In this case, it's probably more like how a doctor "delays" administering treatment to a terminally ill patient while doing triage and gives morphine instead to ease the pain.
When plans for a Tizen phone were first announced, we were skeptical of the chances for success and of docomo's motives for release. At the time, the only consideration was Android and how it greatly hindered the carrier's abilities to charge money for things like putting a song on your phone or a new ringtone. Now that docomo has the iPhone, I really don't see Tizen in the picture. Making their services compatible also would have required a lot of resources, leaving little left for Tizen.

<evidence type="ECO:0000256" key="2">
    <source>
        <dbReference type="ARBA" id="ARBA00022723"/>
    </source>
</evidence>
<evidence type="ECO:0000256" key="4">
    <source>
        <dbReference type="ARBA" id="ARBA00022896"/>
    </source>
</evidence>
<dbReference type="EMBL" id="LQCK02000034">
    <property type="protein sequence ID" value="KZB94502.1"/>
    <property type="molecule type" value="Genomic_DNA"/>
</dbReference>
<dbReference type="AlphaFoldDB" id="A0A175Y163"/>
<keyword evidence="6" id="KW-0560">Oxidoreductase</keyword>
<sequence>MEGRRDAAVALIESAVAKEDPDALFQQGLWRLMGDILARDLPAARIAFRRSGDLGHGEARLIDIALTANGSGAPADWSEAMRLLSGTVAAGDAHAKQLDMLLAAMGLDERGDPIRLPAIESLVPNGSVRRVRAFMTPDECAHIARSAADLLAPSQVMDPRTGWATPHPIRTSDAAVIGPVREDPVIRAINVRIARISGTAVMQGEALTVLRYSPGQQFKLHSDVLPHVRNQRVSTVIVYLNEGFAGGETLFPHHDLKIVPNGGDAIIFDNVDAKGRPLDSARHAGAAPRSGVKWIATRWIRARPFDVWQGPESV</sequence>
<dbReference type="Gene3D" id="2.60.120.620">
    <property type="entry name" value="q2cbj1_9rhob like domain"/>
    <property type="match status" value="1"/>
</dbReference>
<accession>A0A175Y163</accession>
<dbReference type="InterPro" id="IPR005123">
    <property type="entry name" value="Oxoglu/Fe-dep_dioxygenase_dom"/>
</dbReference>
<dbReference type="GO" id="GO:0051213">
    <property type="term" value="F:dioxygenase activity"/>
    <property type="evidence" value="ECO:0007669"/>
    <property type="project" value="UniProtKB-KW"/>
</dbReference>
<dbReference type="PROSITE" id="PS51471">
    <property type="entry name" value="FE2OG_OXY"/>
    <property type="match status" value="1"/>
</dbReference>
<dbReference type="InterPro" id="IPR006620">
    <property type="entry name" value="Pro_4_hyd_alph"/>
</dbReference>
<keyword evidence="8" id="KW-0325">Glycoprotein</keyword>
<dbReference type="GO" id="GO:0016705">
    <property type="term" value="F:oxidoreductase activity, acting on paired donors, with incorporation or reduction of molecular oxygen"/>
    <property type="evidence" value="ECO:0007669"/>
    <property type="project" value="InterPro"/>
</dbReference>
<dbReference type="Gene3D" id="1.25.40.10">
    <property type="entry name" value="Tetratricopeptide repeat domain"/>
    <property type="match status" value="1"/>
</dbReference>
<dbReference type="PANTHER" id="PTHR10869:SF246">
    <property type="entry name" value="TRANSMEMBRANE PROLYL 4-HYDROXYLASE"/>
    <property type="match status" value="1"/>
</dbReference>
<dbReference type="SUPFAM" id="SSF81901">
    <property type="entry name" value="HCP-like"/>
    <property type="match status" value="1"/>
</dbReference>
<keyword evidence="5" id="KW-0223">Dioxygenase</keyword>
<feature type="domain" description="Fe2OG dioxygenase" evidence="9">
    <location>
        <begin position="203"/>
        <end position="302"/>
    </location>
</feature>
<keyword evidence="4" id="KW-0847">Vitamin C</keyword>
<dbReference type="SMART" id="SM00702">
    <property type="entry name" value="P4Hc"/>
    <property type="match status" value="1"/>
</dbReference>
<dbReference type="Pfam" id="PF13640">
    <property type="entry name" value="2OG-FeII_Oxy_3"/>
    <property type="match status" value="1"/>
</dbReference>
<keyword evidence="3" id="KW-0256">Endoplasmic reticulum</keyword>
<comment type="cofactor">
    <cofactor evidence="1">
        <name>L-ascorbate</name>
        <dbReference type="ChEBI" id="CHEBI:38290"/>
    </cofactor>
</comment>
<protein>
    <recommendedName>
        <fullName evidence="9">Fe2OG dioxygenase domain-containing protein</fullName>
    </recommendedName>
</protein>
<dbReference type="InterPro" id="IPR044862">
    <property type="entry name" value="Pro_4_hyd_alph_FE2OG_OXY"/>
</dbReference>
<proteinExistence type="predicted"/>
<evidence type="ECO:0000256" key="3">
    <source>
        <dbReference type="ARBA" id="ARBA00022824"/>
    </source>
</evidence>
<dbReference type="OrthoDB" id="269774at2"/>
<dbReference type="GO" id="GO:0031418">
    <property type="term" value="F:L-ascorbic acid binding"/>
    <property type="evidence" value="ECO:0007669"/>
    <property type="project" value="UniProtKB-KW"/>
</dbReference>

As data-based, alternate communication forms (Skype, Line, VoIP, hangouts) continue to eat into profits from voice calls, docomo is still looking for a way to increase revenue from premium content and related services because they are shifting 10% of their workforce, or roughly 2000 people to content and e-commerce.
For now, Tizen is not going to be their solution, which is probably a good thing.